“In space, no one can hear you scream.” That’s got to be one of the best lines of all time. Alien (1979), like Jaws (1975), puts its heroes out in a realm that is foreign and isolated. There is no escape and survival depends on your wits and what tools you can put together. It is the essential premise that is made, in my opinion, obliquely in most science fiction since 2001: A Space Odyssey (1968) and possibly before. Images of space tend to communicate, to me, scale and setting rather than emotion and implication.
The mining ship Nostromo is on its way home when a beacon calls out and ship and crew have to investigate. Captain Dallas (Tom Skerritt), Kane (John Hurt), and Lambert (Veronica Cartwright) take a walk to find the source of the beacon, which turns out to be a very large ship (that looks awfully familiar). Kane takes a trip down a hole and finds a large group of eggy-things. One opens up and inside is a—AHHH! It attaches to his face and they have to get Kane back to the ship. Ripley (Sigourney Weaver) is about to quarantine them, but the science officer, Ash (Ian Holm), lets them through. The ship gets fixed and they head back up to space. What is this thing? Wait, what is it doing now? Oh my God, where did it go? It’s behind…! AHHH!
Here’s a classic that I’m gaining a greater appreciation for. It is very understated despite being a movie about a thing running around a spaceship trying to kill everybody. The story remains somewhat vague and incomprehensible as it goes on. They hardly know what they’re up against or how to deal with it. These are all great things because you’re still interested. So, while I’m inclined to say that pleasure delayed is pleasure denied, the opposite is so clearly true. A slow burn always leads to the biggest explosions. This is no exception. In fact, it helped to set the rule.
I wanted to see this again after seeing Prometheus (2012) and judging whether it, Prometheus, was actually a prequel or not. [See review and second thoughts, respectively.] The opening credits have the same line-by-line drawing of the title. The Engineer’s space ship is the same type and an Engineer himself makes an appearance (though they don’t know it in this film). In fact, they’re blasé response to an enormous being is, in hindsight, a bit odd. The specter of Prometheus also puts the scope of this movie into an interesting perspective.
There’s only one alien that they have to interact with because [Spoiler], so in a way, Alien is like a sidetrack to the over-all story of these alien beings. A story that I don’t believe includes Predators raising them as prey for their extreme hunting expeditions. The sequel, Aliens (1986), comes back into the story of these alien beings and is the first one that deals exclusively with these beings as an equal partner in the plot (rather than a boogieman). It’s an interesting phenomenon–hard core sci-fi that puts the myth above the violence and treats it with dramatic respect. Franchises aren’t usually big on respecting anything.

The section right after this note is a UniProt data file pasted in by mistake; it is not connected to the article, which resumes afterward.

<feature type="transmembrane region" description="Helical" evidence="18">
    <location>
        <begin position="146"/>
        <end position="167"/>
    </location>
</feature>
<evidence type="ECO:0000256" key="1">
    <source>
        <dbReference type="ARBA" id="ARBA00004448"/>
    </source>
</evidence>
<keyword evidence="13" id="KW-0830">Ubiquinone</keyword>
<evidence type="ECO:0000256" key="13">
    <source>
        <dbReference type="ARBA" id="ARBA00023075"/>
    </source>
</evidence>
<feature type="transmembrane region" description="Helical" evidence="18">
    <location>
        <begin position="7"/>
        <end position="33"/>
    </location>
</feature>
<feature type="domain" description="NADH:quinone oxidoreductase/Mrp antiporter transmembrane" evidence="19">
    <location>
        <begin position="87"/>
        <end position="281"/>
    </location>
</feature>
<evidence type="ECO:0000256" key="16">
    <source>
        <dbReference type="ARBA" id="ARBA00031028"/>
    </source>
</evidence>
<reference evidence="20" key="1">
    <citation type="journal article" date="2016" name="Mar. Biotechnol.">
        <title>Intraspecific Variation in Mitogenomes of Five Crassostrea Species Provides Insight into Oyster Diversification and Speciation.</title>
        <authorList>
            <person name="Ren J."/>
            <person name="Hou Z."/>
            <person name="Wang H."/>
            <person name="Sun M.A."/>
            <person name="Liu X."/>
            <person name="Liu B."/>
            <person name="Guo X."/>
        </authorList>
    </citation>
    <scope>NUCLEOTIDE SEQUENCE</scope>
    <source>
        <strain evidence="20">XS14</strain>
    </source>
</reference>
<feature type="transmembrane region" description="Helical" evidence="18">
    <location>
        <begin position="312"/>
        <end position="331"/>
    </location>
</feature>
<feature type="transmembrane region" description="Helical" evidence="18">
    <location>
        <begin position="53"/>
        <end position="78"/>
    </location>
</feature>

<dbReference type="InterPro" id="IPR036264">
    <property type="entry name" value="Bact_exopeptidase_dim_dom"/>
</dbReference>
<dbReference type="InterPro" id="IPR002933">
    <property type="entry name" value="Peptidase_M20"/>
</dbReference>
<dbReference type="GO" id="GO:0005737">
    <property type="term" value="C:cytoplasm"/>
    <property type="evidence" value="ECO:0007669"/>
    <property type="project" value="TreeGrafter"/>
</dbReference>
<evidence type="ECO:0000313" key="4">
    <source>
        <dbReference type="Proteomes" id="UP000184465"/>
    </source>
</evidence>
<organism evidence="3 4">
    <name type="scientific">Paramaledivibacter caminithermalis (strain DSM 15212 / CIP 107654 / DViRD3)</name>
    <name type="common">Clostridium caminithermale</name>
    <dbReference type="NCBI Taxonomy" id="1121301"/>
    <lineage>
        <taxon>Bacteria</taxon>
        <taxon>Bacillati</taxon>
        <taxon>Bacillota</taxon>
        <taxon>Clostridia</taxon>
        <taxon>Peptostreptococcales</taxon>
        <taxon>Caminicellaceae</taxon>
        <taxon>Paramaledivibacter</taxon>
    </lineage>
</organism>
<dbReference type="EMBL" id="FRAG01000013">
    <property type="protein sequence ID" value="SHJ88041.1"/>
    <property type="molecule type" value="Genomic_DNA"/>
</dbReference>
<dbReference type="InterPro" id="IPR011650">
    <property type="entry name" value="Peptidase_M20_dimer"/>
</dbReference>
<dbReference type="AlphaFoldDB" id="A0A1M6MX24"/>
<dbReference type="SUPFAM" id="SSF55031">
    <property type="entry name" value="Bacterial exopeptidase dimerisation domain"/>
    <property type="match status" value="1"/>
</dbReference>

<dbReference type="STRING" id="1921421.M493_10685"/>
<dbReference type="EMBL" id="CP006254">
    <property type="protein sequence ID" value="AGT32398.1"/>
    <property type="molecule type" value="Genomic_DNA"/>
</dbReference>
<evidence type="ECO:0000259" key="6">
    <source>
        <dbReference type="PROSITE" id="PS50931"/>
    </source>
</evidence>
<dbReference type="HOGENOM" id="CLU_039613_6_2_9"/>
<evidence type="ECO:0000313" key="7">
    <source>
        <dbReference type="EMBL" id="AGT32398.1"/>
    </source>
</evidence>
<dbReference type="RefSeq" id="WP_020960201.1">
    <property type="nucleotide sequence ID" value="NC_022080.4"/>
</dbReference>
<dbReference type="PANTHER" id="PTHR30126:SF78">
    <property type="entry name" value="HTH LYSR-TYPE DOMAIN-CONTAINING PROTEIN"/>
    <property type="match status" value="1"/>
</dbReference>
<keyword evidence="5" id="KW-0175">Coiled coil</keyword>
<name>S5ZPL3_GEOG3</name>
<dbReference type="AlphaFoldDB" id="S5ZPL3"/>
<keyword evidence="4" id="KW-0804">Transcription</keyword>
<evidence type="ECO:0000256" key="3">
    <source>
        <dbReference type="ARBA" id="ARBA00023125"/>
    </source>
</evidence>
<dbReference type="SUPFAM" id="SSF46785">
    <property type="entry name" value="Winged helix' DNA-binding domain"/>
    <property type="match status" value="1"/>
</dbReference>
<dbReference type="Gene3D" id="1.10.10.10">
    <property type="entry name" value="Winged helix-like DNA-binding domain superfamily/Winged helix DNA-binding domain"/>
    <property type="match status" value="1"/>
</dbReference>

The movie holds up well over time. The only failure I’ll talk about in a second. I love the two mechanics that just bitch about everything and keep pushing to up their bonuses. They ground the movie in a realism that is quite refreshing. Unlike, say Prometheus, these people live in the world rather than come out of a comic book. They’re haircuts are normal, if shaggy, and they worry about things like bonuses and bureaucracy. So even though some of the animatronics is downright weak, I for one gave it some slack because of the strength of the characters.
Interesting how the tech of the day affects the tech of the tech of the future. In Prometheus, There are full holograms and 3d imaging of the terrain. Here, it’s text-based user interface long on code and short on clear information. I’m sure in thirty-three years, they (hopefully, “we”) are going to laugh at all the obviously tablet-inspired swiping people are/will be doing in sci-fi films these days. I think Minority Report (2002) can be applauded for getting ahead of that pitch. Still, it is a bit laughable that it times of extreme technological change, film makers don’t try to step much outside the box.
I think Ripley is the greatest female character of all time. The character is a bit different from Alien to Aliens—the former is a little icier and hard while the latter is very vulnerable but strong. She’s a real survivor, will do what she can to save everyone else, but when the casualties come in, she’ll mourn and then get back to business. She’s perfect in a way that might be boring in male action hero. But she’s also sharp and that’s enough to make any character work.
In Alien, the movie doesn’t have a clear central figure until better than half-way in. I think that says it all—and in a good way.